The Literary Drover No. 1607


This is me, being a bird nerd: While watching a pair of nesting Golden Eagles I realized I was being verbally assailed by a bird later identified as Spotted Towhee. A discrete examination of the behavior later revealed that I was too close to its nest and was being asked to leave the area. It is named Pipilo maculatus. Order: Passeriformes. Family: Emberizidae.

The Spotted Towhee is a large, striking sparrow-like bird, generally found in thickets in the American West. The males gleam black from above while the females are grayish in Colorado. They are also spotted and striped with brilliant white. The warm rufous flanks match the dry leaves they tend to favor for an environment. In the spring months the males will ascend to the top of thickets and shrubs and sing a song described as “buzzy”.

If you can do so, watch when the Spotted Towhee is feeding on the ground. It has a two-footed, backwards-scratching hop that it uses to uncover seeds and small invertebrates it favors for food.

At one time the Spotted Towhee and the Eastern Towhee were considered to be the same species – the Rufous-sided Towhee because of interbreeding.

Again, spend some time watching quietly, especially in the morning, when the male will sing to attract a mate. The male towhee has been documented through recordings to spend 70 to 90 percent of the morning singing in pursuit of mating. Once a mate is acquired the singing is reduced to about five percent of the time.

The Spotted Towhee is about a third bigger than a Song Sparrow and weighs twice as much, but it is smaller than a robin.

For those interested it is known as “Tohi tacheté” in French and “Chouis” in Spanish.

I observed the Spotted Towhee in a large clump of bushes, much of which was Mountain Mahogany. It also nests in dry thickets, brush tangles, the edges of forests, old fields, backyards, and canyon bottoms. The denser the shrub cover and the more leaf litter present the more likely the Spotted Towhee is to live in it.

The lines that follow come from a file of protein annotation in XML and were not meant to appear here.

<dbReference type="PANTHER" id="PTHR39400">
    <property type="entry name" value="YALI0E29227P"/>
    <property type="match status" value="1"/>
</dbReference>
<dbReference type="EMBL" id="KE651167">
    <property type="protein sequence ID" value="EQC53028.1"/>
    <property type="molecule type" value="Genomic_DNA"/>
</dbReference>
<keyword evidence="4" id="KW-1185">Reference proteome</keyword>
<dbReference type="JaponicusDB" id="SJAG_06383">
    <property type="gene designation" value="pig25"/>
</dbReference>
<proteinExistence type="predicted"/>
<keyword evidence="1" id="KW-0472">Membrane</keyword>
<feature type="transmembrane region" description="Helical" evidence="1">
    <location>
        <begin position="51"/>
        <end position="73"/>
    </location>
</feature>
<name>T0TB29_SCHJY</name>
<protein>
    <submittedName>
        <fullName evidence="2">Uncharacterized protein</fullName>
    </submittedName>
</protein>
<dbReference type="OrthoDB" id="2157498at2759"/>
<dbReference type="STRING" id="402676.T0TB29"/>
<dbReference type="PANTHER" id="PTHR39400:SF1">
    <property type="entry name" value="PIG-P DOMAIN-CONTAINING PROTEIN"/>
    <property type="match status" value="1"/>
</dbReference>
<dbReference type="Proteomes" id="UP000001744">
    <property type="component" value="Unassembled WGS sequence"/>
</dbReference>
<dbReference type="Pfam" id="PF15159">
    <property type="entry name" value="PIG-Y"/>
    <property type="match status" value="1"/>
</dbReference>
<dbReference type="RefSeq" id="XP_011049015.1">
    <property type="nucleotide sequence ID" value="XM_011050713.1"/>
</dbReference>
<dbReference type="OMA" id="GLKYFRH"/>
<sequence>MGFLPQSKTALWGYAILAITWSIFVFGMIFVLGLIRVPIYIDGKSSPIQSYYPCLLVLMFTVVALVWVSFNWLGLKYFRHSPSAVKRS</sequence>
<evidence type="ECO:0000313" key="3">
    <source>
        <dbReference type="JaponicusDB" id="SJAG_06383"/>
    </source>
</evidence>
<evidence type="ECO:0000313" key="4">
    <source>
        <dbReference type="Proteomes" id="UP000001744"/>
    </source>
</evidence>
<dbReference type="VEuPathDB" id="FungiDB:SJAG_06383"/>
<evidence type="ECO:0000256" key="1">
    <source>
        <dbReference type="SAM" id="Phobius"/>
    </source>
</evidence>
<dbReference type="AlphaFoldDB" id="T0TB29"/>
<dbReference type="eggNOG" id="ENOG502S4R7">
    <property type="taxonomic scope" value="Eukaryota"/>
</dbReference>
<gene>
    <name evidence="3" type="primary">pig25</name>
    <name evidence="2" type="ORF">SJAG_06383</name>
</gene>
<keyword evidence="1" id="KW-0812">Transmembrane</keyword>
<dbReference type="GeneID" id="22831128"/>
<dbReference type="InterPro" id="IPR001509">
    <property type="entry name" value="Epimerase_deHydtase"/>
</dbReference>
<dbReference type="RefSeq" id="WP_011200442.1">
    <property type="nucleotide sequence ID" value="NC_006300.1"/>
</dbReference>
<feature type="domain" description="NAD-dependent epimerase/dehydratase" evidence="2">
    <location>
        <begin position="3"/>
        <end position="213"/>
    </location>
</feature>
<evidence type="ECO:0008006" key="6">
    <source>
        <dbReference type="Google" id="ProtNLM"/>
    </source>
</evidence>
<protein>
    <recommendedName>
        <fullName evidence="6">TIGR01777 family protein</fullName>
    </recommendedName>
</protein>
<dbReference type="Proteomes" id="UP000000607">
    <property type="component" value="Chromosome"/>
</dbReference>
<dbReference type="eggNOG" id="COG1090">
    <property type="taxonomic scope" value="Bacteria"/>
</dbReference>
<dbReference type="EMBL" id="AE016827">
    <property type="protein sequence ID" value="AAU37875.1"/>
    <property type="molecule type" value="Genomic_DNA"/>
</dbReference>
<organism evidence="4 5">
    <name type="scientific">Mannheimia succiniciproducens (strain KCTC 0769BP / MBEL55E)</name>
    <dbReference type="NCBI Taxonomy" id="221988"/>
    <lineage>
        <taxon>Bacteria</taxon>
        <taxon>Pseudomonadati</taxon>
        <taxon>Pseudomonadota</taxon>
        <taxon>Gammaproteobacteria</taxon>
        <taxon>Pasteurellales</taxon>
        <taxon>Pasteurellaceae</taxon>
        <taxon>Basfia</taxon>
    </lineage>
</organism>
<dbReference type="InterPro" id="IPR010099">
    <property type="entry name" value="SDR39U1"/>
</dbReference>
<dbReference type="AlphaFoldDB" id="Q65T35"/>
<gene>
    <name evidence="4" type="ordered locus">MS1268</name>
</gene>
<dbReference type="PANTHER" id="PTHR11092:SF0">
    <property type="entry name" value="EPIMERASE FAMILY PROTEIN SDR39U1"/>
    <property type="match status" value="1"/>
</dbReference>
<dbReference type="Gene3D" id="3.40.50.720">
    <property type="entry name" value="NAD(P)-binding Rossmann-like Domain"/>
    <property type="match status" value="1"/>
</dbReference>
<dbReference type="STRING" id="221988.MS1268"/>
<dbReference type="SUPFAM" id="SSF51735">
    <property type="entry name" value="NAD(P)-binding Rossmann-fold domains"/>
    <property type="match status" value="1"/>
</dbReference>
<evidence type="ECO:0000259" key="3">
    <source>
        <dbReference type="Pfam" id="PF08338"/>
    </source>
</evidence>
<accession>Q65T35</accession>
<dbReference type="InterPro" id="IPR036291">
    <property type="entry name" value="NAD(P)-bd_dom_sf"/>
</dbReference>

When breeding the Spotted Towhee eats mostly insects, including ground beetles, weevils, ladybugs, darkling beetles, click beetles, wood-boring beetles, crickets, grasshoppers, caterpillars, moths, bees, and wasps. It may also eat what it finds in leaf litter, including millipedes, sow bugs, and small spiders. Should these food sources be limited they will also eat acorns, berries, and seeds that include buckwheat, thistle, raspberry, blackberry, poison oak, sumac, nightshade, chickweed, and crops such as oats, wheat, corn, and cherries.

Outside of mating season, in the fall and winter, they will eat plant foods as noted.

The nest of the Spotted Towhee is built initially by the female, with a framework of dry leaves, steams, and strips of bark. The inner edge of the nest will be lined with dry and fine materials that include grasses, pine needles, and hair from mammals such as deer and elk. After the nest is completed it will measure about four and a half inches across, with an inner dimension of two and a half inches to four inches, and will have a depth of about two and a half inches.

The Spotted Towhee is a generally a ground nester, and the nest will be built into a depression so that the nest rim locates at the surface of the soil or slightly above it. The nest may be located as high as twelve feet off the ground, but the preference is at ground, inside of a thicket, to conceal it and the contents.

A Spotted Towhee will rummage in leaf litter under shrubs and in thickets. They tend to hop when moving, and do so with deliberation to locate food. A conflict between two may involve one picking up a piece of bark, leaf, or twig, and carry it around as a defense against the other one. If a Spotted Towhee is disturbed it will flick its wings while perched, and sometimes may flash the white corners of the tail.

Resources for birdwatchers:


2 Comments Add yours

  1. Admiring the hard work you put into your blog and in depth information you offer. It’s good to come across a blog every once in a while that isn’t the same old rehashed material. Fantastic read! I’ve bookmarked your site and I’m including your RSS feeds to my Google account.


    1. JC Hess says:

      Thank you. If you like what you read, please tell others because word of mouth remains the best endorsement.


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